Painting portraits in oils can be challenging as there are many factors to consider, like the colours you choose for the palette, tonal variations in the complexion, techniques for painting hair and lighting. Almost everyone who studies drawing would like to draw portraits one of the biggest problems however is that the portrait should look like the person it represents. Although no two faces are exactly the same, all faces have the same basic shapes. These shapes are shown on the next image.
Important aspects in painting portraits.
Be most careful to observe and study the eyes and the mouth.
Watch the proportion of the eyes to the face, their distance from the nose and their distance from each other.
Check-up on your drawing by holding it before a mirror, you will be surprised how your mistakes will stand out when you see your drawing in reverse.
If you are not satisfied with your drawing discard it and start all over again, always remember we learn from our mistakes.
The Basic Shapes for Drawing the Head
Draw an oval in pencil, for the shape of the head, add a faint line down the middle of the oval and another faint line across the middle. I use the eye as a guide line to the composition of the face by drawing an almond shape for one eye and positioning it on a horizontal guideline, the second eye is positioned an eye’s width apart. For the eye, draw a circle in each almond, for the iris and add an overlapping line for the eyelid. Finally draw a small circle for the pupil and fill it in. Draw the lashes and eyebrows making the pencil lines follow the direction in which the hairs grow. The nose is on the vertical guideline, draw a triangle for the basic nose shape and add three overlapping circles at the base. Outline the circles to make the sides and bottom of the nose and add two oval shapes for the nostrils and fill them in. Draw the bottom lip halfwaybetween the nose and the chin making the corners line up with the corners of the eyes. Draw a flattened out ‘m’ shape for top, middle and lower lip.
Nose and Ear Lesson Plan
Draw the ears, making them level with the eyebrows at the top and the nose at the bottom and add a curved shape inside each.
When drawing the ear be careful about placing it on the right spot and at the correct angle. The ear is placed at the outer edge of the jawbone and the angle runs parallel with the length of the nose. A well drawn ear is a thing of beauty. The curved forms should be very carefully observed and followed. Many a fine study of the head is spoiled by slipshod drawings of the ears.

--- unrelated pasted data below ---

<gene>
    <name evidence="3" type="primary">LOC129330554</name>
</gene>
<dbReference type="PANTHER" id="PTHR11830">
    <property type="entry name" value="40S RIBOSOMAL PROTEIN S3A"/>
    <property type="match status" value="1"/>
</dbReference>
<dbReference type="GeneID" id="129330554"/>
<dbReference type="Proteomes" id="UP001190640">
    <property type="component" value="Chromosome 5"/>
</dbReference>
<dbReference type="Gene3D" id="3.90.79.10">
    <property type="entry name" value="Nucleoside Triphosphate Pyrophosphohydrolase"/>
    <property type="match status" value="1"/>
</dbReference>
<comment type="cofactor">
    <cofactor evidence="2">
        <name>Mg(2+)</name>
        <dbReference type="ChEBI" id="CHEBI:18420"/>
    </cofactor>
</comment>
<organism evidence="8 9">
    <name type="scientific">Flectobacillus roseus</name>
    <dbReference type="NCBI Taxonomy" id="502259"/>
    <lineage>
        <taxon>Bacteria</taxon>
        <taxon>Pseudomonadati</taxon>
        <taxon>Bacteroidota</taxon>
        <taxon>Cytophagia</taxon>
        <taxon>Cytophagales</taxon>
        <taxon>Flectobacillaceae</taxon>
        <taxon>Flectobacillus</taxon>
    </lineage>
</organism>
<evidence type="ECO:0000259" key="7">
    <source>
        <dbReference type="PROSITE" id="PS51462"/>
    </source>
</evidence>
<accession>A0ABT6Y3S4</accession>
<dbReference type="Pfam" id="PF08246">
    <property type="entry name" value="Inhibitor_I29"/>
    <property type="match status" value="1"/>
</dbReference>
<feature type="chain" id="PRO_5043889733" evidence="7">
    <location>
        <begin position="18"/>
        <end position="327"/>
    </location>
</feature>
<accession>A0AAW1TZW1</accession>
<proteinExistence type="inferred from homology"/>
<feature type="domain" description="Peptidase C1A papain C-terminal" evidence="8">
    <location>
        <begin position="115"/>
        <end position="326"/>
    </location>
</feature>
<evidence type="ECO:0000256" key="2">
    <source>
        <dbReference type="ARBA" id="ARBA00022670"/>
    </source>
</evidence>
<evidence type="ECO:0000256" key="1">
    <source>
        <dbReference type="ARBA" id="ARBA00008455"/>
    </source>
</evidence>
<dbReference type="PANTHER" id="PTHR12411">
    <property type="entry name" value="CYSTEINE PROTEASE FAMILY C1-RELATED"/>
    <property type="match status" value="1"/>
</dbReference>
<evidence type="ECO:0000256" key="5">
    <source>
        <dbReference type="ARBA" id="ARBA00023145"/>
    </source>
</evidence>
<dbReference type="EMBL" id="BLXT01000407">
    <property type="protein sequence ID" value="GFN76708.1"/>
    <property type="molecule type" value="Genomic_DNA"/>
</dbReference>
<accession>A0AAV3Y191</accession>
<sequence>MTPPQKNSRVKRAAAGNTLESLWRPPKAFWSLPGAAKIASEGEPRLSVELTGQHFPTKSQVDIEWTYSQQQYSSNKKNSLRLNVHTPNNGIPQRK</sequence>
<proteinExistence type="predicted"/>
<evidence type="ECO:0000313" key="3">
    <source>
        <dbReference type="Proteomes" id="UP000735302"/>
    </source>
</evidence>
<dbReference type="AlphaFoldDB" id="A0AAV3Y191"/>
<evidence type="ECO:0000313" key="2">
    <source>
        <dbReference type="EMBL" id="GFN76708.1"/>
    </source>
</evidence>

Noses are of various shapes and sizes. The shape and proportions of the nose ar eextremely important characteristics of every face, so if you want to draw a good likeness, I would suggest to take great pains in drawing the nose accurately.
To draw the mouth, when at rest without any particular expression is simply enough and should not present any special difficulty. It is necessary only to be careful about its proportions and the perspective of its curved surfaces. The mouth is extremely mobile and is seldom lacking in some expression. It can smile or pout, express grimness, anger, pain, pleasure etc.
The best way to study the mouth, eyes, ears and nose and draw it with diverse expressions is to look into a mirror and be your own model.
It would be very easy to draw the human eyes if it were not for the eyelids. The eyeballs themselves are simply spherical shapes set into the eye sockets in a way that permits them to move in all directions. The iris is the coloured disc of the eye which varies in colour in different individuals and has a circular shaped black hold called the pupil in its center. At the inner corner of each eye is the triangular shaped tear gland.
Examples of beginners portraiture.
When teaching students how to paint portraits I start off by taking a photograph of the subject blow it up to the correct proportions of the canvas and then get the student to trace the image onto the canvas thus illiminating the primary problems of proportion, leaving the student to deal with skin and hair tone, eye and lip colour, overall facial features and background image, which is plenty to deal with as a primary portrait attempt. As the students progress through their course I introduce basic shapes and contours of the eyes, nose, lips, ears and facial features and how by using the eye as a measuring tool all the remaining features will allign. This method is very straight forward and easy to comply with children as young as eight creating a very good attempt as self portraiture.